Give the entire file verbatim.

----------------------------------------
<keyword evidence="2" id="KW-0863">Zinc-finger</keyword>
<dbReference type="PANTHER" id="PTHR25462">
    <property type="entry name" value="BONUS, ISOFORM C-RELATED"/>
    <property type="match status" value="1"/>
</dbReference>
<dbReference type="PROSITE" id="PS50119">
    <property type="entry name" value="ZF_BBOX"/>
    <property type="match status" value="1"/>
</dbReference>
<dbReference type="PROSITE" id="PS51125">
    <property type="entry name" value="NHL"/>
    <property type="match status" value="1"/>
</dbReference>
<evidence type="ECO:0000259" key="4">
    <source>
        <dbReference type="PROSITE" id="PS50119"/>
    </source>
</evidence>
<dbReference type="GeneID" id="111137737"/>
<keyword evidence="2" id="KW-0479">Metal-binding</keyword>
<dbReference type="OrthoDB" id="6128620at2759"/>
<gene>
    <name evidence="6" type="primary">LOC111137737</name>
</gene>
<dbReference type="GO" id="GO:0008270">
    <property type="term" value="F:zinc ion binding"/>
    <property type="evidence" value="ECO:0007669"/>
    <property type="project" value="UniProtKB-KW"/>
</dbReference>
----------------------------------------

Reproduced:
<keyword evidence="2" id="KW-0863">Zinc-finger</keyword>
<dbReference type="PANTHER" id="PTHR25462">
    <property type="entry name" value="BONUS, ISOFORM C-RELATED"/>
    <property type="match status" value="1"/>
</dbReference>
<dbReference type="PROSITE" id="PS50119">
    <property type="entry name" value="ZF_BBOX"/>
    <property type="match status" value="1"/>
</dbReference>
<dbReference type="PROSITE" id="PS51125">
    <property type="entry name" value="NHL"/>
    <property type="match status" value="1"/>
</dbReference>
<evidence type="ECO:0000259" key="4">
    <source>
        <dbReference type="PROSITE" id="PS50119"/>
    </source>
</evidence>
<dbReference type="GeneID" id="111137737"/>
<keyword evidence="2" id="KW-0479">Metal-binding</keyword>
<dbReference type="OrthoDB" id="6128620at2759"/>
<gene>
    <name evidence="6" type="primary">LOC111137737</name>
</gene>
<dbReference type="GO" id="GO:0008270">
    <property type="term" value="F:zinc ion binding"/>
    <property type="evidence" value="ECO:0007669"/>
    <property type="project" value="UniProtKB-KW"/>
</dbReference>